The 15 members of the British Royal Navy crew freed by Iran were taken by helicopter to Royal Navy Base Chivenor in Devon on Thursday where they were reunited with their families. The sailors and marines were set to be debriefed after seeing their relatives.
Analysis: Iran exposes Britain's weakness
The 15 had earlier landed at London's Heathrow Airport under heavy guard. Armed police patrolled the tarmac as two military helicopters idled on the airport's north runway. The British Airways plane landed at the VIP suite near Heathrow's Terminal Four, and passengers were being led off the back of the plane.
As the 15 arrived, Prime Minister Tony Blair stressed that the UK had not made a deal with Teheran to secure the captives' release but said that "new and interesting lines of communication [had] opened up" with Iran, "and it's sensible for us to continue to pursue those."
Blair also called for continued international pressure on Teheran following the deaths of four servicemen in an attack in Iraq earlier in the day. "We return to the sober and ugly reality of what is happening through terrorism in Iraq, terrorism designed specifically to thwart the will of the international community."
"Now it is far too early to say that the particular terrorist act that killed our forces was an acted committed by terrorists that were backed by any elements of the Iranian regime, so I make no allegation in respect of that particular incident," Blair said.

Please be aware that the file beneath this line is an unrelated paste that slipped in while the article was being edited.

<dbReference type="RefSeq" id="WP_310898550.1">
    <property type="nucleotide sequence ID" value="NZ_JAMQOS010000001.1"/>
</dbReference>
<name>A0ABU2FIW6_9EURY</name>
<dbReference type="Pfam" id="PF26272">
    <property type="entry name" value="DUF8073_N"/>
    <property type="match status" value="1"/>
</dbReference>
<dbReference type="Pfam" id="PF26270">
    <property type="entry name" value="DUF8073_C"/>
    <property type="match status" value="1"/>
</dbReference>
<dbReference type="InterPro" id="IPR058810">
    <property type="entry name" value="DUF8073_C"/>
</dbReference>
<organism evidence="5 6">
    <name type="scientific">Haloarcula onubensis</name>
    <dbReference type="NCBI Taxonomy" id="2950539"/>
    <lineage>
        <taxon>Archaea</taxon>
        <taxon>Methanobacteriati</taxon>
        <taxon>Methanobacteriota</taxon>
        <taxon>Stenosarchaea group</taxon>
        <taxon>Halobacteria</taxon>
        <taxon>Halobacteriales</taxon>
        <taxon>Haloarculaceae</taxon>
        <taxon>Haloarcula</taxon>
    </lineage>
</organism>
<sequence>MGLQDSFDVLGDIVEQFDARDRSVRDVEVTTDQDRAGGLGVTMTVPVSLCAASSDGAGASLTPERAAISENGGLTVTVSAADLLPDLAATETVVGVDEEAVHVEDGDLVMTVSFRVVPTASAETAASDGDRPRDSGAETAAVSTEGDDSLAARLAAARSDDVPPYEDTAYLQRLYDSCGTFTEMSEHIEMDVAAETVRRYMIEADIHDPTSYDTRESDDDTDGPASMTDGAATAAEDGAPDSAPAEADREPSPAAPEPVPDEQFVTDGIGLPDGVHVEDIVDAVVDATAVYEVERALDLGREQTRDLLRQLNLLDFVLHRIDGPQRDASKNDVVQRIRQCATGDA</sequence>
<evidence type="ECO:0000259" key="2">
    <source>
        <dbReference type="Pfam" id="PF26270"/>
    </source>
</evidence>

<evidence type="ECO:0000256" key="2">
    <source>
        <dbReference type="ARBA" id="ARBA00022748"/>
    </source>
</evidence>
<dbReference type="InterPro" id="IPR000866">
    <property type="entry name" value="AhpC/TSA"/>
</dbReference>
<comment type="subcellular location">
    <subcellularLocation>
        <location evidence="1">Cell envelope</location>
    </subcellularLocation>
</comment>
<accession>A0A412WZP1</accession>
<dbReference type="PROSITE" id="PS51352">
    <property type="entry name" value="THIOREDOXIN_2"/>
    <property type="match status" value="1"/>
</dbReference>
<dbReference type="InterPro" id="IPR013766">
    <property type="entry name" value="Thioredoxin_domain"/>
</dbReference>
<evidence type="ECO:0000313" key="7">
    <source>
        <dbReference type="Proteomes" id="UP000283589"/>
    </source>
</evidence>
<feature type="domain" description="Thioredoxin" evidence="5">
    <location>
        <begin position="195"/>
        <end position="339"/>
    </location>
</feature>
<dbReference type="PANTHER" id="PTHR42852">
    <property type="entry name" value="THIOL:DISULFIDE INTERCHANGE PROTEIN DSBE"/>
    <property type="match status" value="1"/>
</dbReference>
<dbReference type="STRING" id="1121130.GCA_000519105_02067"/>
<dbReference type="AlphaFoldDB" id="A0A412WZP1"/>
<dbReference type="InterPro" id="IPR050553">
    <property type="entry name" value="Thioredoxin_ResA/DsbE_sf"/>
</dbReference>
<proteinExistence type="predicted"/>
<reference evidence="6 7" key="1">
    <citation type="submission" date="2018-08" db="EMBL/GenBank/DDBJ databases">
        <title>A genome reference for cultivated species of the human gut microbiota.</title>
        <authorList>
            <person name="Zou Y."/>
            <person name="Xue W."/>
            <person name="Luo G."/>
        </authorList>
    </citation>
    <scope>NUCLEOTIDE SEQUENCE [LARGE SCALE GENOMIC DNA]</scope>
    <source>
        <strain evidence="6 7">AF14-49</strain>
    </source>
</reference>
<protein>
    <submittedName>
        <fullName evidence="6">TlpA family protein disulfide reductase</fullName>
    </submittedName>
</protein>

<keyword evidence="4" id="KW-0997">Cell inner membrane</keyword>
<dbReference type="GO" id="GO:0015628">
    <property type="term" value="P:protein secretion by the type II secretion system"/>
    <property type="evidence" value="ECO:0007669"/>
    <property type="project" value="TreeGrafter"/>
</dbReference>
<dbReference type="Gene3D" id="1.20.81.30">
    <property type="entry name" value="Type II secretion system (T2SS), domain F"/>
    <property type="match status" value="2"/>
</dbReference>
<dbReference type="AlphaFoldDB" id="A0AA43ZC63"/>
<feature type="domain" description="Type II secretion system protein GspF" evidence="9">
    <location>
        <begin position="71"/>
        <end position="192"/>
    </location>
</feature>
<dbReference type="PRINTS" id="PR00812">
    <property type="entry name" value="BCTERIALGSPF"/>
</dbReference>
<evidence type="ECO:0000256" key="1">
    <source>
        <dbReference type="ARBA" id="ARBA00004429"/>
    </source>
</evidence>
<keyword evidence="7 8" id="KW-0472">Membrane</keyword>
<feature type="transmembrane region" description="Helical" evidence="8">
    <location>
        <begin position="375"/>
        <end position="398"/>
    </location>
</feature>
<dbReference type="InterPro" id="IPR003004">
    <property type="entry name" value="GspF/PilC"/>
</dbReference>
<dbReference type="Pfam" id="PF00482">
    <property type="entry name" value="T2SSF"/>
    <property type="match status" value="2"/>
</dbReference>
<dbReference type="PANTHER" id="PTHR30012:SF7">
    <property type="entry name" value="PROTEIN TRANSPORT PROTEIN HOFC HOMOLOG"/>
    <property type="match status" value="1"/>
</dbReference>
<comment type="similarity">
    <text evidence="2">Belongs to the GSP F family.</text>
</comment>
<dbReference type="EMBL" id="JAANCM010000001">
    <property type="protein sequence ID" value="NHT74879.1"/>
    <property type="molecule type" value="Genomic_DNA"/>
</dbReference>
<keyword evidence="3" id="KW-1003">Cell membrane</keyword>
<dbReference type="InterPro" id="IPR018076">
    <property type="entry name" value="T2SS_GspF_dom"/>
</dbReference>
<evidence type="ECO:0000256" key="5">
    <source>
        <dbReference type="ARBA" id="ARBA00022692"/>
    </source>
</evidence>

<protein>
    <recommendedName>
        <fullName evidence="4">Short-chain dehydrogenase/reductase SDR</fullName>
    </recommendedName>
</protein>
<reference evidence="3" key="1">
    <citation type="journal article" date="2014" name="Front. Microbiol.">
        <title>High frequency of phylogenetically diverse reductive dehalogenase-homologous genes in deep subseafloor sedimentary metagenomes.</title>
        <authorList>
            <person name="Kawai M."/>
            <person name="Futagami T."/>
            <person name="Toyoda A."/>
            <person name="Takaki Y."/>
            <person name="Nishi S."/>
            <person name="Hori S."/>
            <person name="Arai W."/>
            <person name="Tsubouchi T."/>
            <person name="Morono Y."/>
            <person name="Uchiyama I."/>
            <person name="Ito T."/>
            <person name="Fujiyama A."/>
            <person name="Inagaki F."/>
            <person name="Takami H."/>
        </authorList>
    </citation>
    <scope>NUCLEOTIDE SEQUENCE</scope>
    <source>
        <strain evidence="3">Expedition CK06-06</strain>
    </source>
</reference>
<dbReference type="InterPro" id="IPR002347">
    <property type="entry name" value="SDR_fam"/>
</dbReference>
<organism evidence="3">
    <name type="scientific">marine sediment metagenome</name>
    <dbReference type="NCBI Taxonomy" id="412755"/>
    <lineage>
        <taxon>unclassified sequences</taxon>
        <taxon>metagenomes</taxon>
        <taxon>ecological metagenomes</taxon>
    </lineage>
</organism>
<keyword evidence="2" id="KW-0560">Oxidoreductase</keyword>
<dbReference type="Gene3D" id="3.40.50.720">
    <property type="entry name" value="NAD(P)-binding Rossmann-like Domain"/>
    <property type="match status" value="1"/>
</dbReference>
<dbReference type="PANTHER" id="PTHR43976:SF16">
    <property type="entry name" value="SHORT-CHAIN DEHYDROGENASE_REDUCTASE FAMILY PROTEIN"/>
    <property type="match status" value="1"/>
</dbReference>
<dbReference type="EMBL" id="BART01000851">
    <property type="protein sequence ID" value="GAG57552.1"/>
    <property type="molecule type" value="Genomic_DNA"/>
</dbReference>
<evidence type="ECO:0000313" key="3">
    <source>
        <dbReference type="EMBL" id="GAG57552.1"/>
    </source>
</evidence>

He said it was "sensible" for Britain to continue to pursue the new lines of communication.
"However, the international community has got to remain absolutely steadfast in enforcing its will whether it is in respect of nuclear weapons or in respect of the support of any part of the Iranian regime particularly when directed against democratic governments."
Wednesday's announcement of their release in Teheran was a breakthrough in a crisis that had escalated over nearly two weeks, raising oil prices and fears of military conflict in the volatile region. The move to release the sailors suggested that Iran's hard-line leadership decided it had shown its strength but did not want to push the standoff too far.
Iran did not get the main thing it sought - a public apology for entering Iranian waters.
Britain, which said its crew was in Iraqi waters when seized, insists it never offered a quid pro quo, either, instead relying on quiet diplomacy.
Syria, Iran's close ally, said it played a role in winning the release. "Syria exercised a sort of quiet diplomacy to solve this problem and encourage dialogue between the two parties," the country's Foreign Minister Walid al-Moallem said in Damascus.